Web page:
I think some of the people making comments on here do not understand some of the background facts. British Military often arrange "holiday's" for its staff, in the same way that my employer (not military) has a ski club, rugby club and lots of other societies that arrange trips abroad. The majority of the people on this trip are military personnel but at least one is a civilian and they are all on leave. Also they where aware that the cave could flood and they have food, water and communications already set-up in case a flood occurred and are apparently in no real danger. I am sorry to see the responses from the non-GB people and i hope that the British take a less arrogant view when any of their citizens are in trouble.
Daren, Norfolk, United Kingdom

I would like to hear from the MOD if these cavers were in Mexico whilst on leave (during their own time) or whether they were there during MOD time? Once this is established we can then debate whether a tourist visa or something more official was required. If this was a combined forces training exercise as stated by the MOD, we should ask if any foreign governments could carry out training exercises within the UK whilst here on 'holiday'!
John Furmanek, Broadstairs England

by far the best thing to do is to simply sit and wait for the water to fall.
Nick Williams, Buxton,UK
There is no sensible rescue plan which could be put into effect in this situation - by far the best thing to do is to simply sit and wait for the water to fall. The trapped team are in no danger and could easily sustain several weeks underground if they had to: the possibility of rain preventing their exit was foreseen and planned for. Any attempt at a rescue would be likely to put both the team and, more particularly, the rescuers in unnecessary danger. I speak as someone who, when co-ordinating a cave rescue, has had to make the decision to do this on one of the rare occasions when it has been necessary in the UK.
Nick Williams, Buxton, England

Typical British arrogance not taking Mexican help. Maybe if they took some local advice they wouldnt be in this mess. I hope the British government reimburses the Mexican authorities every penny.
Andy O, San Diego CA

As well as needing some help in that most basic caving skills: reading a weather forecast, the British military obviously could do with some training in diplomacy.
Joe, Grasse, France

I'm surprised that this "military" team has been here, "training" without any permission from the Mexican government. Wouldn't it be awkward, me caving below Buckingham Palace without making a little note for the British government.
Mindel Orozco, Mexico City

I really don't understand what these soldiers were doing in my country. "Unofficial" mission? They'd better have some real good excuse for the local immigration officers down there. I hope everything turns out well, though.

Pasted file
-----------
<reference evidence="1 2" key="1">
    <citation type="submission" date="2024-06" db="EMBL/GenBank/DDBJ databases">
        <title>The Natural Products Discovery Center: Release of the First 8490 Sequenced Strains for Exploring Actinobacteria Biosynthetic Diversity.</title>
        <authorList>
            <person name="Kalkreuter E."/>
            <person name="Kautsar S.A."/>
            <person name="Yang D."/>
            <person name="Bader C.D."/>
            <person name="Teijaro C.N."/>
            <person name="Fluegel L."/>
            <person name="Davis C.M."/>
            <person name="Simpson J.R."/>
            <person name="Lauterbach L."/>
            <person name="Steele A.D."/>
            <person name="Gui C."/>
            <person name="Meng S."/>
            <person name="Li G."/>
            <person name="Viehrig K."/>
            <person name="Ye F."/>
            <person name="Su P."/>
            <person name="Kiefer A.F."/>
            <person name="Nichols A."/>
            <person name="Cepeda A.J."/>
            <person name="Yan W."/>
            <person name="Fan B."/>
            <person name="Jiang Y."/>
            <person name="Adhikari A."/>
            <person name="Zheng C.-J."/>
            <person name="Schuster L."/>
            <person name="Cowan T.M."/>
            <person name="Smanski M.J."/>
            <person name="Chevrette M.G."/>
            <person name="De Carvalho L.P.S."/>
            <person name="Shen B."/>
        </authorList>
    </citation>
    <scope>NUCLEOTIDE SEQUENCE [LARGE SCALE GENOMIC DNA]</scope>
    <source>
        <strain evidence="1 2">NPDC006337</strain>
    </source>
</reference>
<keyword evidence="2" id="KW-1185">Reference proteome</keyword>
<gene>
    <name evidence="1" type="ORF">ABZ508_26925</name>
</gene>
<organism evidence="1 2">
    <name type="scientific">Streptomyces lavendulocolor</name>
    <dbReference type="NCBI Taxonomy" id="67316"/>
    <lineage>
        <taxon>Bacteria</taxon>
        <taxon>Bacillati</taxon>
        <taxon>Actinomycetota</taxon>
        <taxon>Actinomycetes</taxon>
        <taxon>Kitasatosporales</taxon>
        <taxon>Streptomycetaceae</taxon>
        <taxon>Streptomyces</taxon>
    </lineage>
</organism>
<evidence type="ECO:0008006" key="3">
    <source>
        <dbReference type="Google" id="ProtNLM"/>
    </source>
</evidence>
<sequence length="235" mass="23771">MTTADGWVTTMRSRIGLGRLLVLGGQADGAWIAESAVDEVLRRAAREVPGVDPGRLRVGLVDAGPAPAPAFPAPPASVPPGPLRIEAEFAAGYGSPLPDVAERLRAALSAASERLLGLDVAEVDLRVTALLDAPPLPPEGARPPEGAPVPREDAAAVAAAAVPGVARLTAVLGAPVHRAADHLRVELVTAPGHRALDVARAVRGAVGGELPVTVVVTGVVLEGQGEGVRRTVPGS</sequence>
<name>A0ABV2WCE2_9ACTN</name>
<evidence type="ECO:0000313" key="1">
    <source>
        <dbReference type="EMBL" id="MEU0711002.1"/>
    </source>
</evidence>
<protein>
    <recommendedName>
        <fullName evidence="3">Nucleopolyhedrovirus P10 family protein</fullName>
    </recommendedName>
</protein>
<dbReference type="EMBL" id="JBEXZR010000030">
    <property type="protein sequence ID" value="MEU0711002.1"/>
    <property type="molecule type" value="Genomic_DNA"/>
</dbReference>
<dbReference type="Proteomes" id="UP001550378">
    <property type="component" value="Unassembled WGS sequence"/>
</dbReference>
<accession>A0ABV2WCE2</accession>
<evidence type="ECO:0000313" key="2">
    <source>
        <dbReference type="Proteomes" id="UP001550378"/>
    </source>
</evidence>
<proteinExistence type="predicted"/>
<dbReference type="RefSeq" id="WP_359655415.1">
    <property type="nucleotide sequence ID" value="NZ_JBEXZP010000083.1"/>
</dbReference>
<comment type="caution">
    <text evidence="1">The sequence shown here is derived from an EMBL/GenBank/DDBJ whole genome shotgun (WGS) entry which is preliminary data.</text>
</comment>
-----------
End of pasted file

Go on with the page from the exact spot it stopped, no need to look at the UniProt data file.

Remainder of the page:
Carlos A. Gonzalez, Dallas, TX

Why does not the BBC report about the real reasons because this incident has caused some unhappiness between the local population and the federal government? What were the members of the British army doing in Mexican caves, where it is forbbiden to go in without any permission? Why did the local officials not know about any foreign military exercises? I think that the British government does not care much about other country's sovereignty. The British government should apologize for this disdain.
Santiago Ramirez, Stuttgart, Germany

Rain was not unexpected. The UK team just did not check the TV weather forecast properly. Cuetzalan is a very very humid area throughout the year, because winds from the Gulf of Mexico are stopped against the mountains in that area. Next time it will cause less trouble to hire a local guide than an "expert" who in fact knows very little.
Eduardo Rosales, Mexico City

My uncle is part of the caving trip trapped in the caves in Mexico and I hope he is ok, his family is concerned. Your coverage of the incident has been great, thank you. Look forward to them coming home soon.
Olwen Milton, Cheddar, England

I am familiar with the area and I explored some caverns with my Boy Scouts troop when I was a teenager. Fortunately for these men, there no rainy season until July. But there is too much confusion regarding the real objectives of these cavers. The media is mentioning that the military were surveying the area for radon and uranium.
Rogelio Perez, Puebla, Mexico

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WATCH AND LISTEN
The BBC's David Willis
"Nobody here is taking any chances"



SEE ALSO:
Trapped cavers reject criticism
25 Mar 04  |  Americas
British cavers wait to be rescued
25 Mar 04  |  Americas
Britons trapped in Mexican cave
23 Mar 04  |  Americas